GenuineVC David Beisel's Perspective on Digital Change

April 24, 2012

VCs rarely go into an entrepreneur’s pitch meeting with a completely open mind. Of course they have biases given their past experiences, like with any human interaction. More importantly, though, they have biases about whether or not they are going to find the opportunity attractive even before a word of the dialog has been spoken. VCs have a fond saying about “wanting to like it” when they’re introduced to a new investment opportunity where many conditions of their so-called pattern recognition are satisfied prior to hearing the story. On the negative side, many VCs often take meetings (out of “courtesy,” for education purposes, etc.) when they know a priori they have no intention of investing.

There’s been a lot of spilled ink in the blogosphere about getting the right introduction to a VC, and the signal value that’s associated with the right person facilitating that connection. Yes, there’s a real message in who makes a specific introduction, but I personally think that attribute is over-valued. Either an intro is from an extremely trusted source and a VC will pay specific attention, or it’s from a respectable source and a VC will take the opportunity at face value… I don’t think there’s much signal in the greys in between.

More subtly, however, there are a myriad of smaller items which affect how a VC feels about a potential investment before even going into the meeting:

  • Interactions over email (and with an assistant).
  • First glance at the website (or lack thereof).
  • Quick flip-though whatever materials are included in introduction (or again, lack thereof).
  • Internal point-of-view on a specific space/category. For example, I know some firms which systematically won’t do anything travel or dating-related, but will still take meetings. Or, some firms have very specific theses about particular spaces and are actively seeking companies which fit into those maps.
  • “Profile” of the entrepreneur or company – first-time or experienced, background, graduating(/ed) from a particular accelerator, etc.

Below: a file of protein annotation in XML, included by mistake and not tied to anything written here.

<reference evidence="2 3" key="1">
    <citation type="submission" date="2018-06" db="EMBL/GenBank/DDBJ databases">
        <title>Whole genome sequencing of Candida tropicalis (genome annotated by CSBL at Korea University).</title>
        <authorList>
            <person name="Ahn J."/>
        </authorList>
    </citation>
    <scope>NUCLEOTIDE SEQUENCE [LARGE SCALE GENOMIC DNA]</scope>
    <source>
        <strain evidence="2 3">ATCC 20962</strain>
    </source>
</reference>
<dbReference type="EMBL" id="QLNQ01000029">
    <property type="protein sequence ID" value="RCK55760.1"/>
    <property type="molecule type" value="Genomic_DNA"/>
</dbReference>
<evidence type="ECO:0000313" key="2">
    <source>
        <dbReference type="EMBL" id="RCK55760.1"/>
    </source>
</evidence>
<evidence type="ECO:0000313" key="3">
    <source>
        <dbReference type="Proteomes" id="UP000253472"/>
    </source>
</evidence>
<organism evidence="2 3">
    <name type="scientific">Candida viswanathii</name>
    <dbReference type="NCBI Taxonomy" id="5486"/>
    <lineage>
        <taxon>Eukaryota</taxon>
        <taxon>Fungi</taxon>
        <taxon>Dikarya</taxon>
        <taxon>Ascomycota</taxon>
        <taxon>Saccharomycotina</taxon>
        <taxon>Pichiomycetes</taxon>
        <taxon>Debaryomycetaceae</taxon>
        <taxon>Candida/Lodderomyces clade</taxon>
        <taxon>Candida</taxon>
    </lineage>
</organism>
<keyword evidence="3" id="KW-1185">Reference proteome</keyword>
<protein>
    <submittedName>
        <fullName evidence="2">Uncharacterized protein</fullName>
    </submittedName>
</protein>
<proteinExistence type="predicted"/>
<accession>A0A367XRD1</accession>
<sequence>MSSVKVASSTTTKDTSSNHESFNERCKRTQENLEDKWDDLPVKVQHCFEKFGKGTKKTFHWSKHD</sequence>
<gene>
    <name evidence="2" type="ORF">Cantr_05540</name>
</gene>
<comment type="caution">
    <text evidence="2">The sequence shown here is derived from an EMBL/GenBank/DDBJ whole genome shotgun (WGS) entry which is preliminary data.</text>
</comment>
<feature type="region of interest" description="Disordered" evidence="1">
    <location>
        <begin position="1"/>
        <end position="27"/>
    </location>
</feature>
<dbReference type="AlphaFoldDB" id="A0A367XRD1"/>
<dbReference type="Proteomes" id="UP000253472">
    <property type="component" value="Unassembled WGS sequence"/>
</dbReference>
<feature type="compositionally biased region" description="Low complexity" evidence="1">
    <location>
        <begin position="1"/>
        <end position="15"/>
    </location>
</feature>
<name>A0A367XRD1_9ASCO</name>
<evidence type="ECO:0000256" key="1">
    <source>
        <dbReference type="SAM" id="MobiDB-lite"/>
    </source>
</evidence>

• Whether he’s “heard” of the company prior to getting together. This includes both his perception that it’s “hot” through PR or VC scuttlebutt, as well as if he believes the investment opportunity has been “shopped around.”
  • Where the company would “fit” well into the firm’s existing portfolio, filling in gaps from a stage or sector standpoint.
  • Knowledge about the (existing or future) syndicate composition or other deal dynamics which are favorable or unfavorable.
  • How much board-level capacity the individual partner has remaining – is he overloaded with board commitments or is he in investment-seeking mode?

The above list is illustrative but in no way intended to be exhaustive. The point is that some of the above factors are within an entrepreneur’s locus of control and some of them are certainly not. (At NextView, we deliberately aspire to go into each entrepreneur conversation with a “blank canvas” perspective, one of the stated aspects of our firm’s ethos.)  The takeaway is for entrepreneurs to recognize that before an opening slide is even shown, a VC has begun to form a point-of-view of whether it’s an attractive investment; and by attuning to any intangible initial signals in the opening dialog, modify the pitch accordingly.

  • John Bialk

    While I have little first hand information of the workings of a VC brain…I think these things make perfect sense,  Basically it says they are human and think like most humans that have money and don’t want to lose it.    I agree with the conclusions,, Next time I pitch to one,  I will review this and take a different approach.

About Me

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  • I am a cofounder and Partner at NextView Ventures, a dedicated seed-stage venture capital firm making investments in internet-enabled startups. Read More »



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  • Rob Go
     - 1 hour ago
    @jay_zo @nickducoff while I typically agree, I think this situations different
  • Rob Go
     - 1 hour ago
    @jay_zo if a person is amazing at 30% of a job, he's probably better off doing that 30% for 2 companies than the 70% he's not so good at
  • Rob Go
     - 2 hours ago
    @nickducoff why not? I generally believe in the focused player. But exceptions do exist
  • Rob Go
     - 2 hours ago
    I quite liked that crisp set of clear and strong statements from @jack


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